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When it comes to adapting to climate change and disasters, the rest of Canada can learn a lesson or two from Nova Scotia and New Brunswick.
A new report by the Council of Canadian Academies (CCA) on Canada's ability to prepare for extreme weather events singled out a number of success stories, including in Nova Scotia.
In 2013, the provincial government ordered all municipalities to complete a climate change action plan in order to access federal gas tax funding. It was a unique and effective approach to kickstart climate action, said David Righter, an environmental planner whose thesis reviewed Nova Scotia’s coastal adaptation planning.
“Many municipalities across Canada have created plans, but this is the only case in which the province actually mandated that these plans get completed,” said Righter. “That's really been the biggest underlying factor for their success.”
The province supported municipalities with workshops, webinars, research projects and baseline scientific information. This served as a starting point for the plans, including a study of the climate risks a community is facing and which adaptation measures are high priority.
Righter’s 2021 thesis study found nearly 75 per cent of the actions have been implemented to some degree, which he says is proof of the success of the province’s strategy.
His study found the actions most likely to be completed were related to emergency preparedness, like setting evacuation routes, developing communications and alerts and securing backup power. Land-use planning that restricts building and protects wetlands or plans to move structures away from coastlines are most commonly underway.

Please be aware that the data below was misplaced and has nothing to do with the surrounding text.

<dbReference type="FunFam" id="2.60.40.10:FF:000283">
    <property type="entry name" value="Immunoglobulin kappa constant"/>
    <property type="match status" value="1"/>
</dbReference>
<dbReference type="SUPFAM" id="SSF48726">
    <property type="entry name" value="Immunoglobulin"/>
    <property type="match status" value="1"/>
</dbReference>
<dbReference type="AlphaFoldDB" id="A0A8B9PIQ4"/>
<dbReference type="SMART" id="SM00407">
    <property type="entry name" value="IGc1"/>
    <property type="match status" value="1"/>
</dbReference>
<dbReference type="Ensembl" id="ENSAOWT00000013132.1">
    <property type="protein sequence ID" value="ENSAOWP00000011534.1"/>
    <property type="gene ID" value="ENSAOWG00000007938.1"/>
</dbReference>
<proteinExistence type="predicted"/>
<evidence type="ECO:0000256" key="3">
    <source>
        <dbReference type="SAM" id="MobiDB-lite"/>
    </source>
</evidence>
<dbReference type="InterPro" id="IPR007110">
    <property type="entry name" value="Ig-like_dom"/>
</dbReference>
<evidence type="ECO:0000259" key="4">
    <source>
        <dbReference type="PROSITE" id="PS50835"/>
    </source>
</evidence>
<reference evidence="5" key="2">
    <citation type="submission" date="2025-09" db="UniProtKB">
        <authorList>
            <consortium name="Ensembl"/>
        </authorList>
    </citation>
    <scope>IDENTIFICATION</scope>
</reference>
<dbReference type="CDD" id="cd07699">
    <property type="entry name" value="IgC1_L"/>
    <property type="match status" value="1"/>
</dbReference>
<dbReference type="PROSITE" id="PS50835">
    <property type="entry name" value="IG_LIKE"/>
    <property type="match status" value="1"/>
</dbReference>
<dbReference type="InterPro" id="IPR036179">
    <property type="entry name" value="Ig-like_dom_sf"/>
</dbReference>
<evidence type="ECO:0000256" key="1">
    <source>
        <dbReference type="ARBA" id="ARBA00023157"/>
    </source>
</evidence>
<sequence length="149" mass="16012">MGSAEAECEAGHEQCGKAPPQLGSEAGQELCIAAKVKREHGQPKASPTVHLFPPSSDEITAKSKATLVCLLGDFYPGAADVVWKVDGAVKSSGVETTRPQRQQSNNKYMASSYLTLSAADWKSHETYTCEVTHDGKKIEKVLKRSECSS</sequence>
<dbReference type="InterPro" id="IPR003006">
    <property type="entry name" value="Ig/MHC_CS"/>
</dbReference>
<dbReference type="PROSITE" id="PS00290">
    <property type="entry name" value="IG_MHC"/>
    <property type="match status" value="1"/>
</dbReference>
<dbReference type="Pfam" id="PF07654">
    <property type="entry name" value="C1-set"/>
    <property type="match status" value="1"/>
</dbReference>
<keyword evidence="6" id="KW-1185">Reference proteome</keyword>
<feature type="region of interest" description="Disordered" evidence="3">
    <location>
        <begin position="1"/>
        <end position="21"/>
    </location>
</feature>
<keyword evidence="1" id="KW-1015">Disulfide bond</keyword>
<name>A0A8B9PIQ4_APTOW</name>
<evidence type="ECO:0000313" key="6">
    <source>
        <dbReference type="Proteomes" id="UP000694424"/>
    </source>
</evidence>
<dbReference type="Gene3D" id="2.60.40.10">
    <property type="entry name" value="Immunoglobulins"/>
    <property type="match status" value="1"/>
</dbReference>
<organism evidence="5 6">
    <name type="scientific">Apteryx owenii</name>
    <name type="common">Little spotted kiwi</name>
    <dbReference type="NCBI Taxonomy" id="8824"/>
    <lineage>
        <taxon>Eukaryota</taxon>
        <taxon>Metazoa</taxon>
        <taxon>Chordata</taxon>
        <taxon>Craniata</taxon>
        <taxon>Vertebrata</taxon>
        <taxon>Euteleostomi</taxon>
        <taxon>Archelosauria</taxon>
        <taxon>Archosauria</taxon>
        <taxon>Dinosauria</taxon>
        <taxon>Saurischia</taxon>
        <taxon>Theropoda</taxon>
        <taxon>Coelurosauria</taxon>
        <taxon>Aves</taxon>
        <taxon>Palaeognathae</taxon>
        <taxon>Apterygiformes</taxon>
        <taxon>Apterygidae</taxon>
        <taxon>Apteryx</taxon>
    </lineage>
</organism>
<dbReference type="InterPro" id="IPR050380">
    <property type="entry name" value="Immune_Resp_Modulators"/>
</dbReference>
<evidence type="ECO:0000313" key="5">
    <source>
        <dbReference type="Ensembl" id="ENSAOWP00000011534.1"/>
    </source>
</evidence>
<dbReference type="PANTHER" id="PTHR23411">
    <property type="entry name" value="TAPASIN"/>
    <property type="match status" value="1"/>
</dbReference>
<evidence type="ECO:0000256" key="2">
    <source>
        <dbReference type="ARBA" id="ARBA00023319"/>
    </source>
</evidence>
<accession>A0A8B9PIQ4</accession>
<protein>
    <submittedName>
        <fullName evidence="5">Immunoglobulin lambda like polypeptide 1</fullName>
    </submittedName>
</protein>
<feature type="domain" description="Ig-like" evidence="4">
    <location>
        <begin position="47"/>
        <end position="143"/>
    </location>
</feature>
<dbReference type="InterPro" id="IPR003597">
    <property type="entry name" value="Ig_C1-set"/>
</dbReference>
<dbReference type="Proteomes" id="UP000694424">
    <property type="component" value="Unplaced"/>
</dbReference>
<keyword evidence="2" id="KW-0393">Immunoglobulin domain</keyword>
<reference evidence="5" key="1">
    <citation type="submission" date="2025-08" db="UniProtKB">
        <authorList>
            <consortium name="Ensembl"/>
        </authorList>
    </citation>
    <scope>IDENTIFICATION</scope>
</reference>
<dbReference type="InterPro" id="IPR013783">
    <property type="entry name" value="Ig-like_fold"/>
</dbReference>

Other actions include changing construction guidelines, doing hazard studies, educating people on local risks, or installing dikes and berms.
The Municipality of the District of Digby is one community Righter identified as a high-performer, successfully blending adaptation, mitigation and reduction.
The municipality, home to the Bay of Fundy and some of the world's highest tides, is making moves to harness wave energy.
Tidal power can be considered climate mitigation because it's moving away from the use of fossil fuels by harnessing renewable energy, Righter said. "It also works well with emergency preparedness and disaster risk reduction because if you're able to produce energy locally, you're not as reliant on the electricity grid across the province … if there's a major storm,” he added.
Sea level rise and increased heat that feeds forest fire risks are two of the key vulnerabilities that came out of Digby's adaptation plan, said Terry Thibodeau, renewable energy co-ordinator at the municipality who was involved in the plans.
Another key step Digby took was installing five weather stations across the district to monitor sea-level rise, tides, atmospheric pressure, wind speeds, precipitation and more, said Thibodeau.
Residents and fishers use the information in their day-to-day lives, and there’s an opportunity for the provincial and federal governments to use some of the weather stations’ information, he said.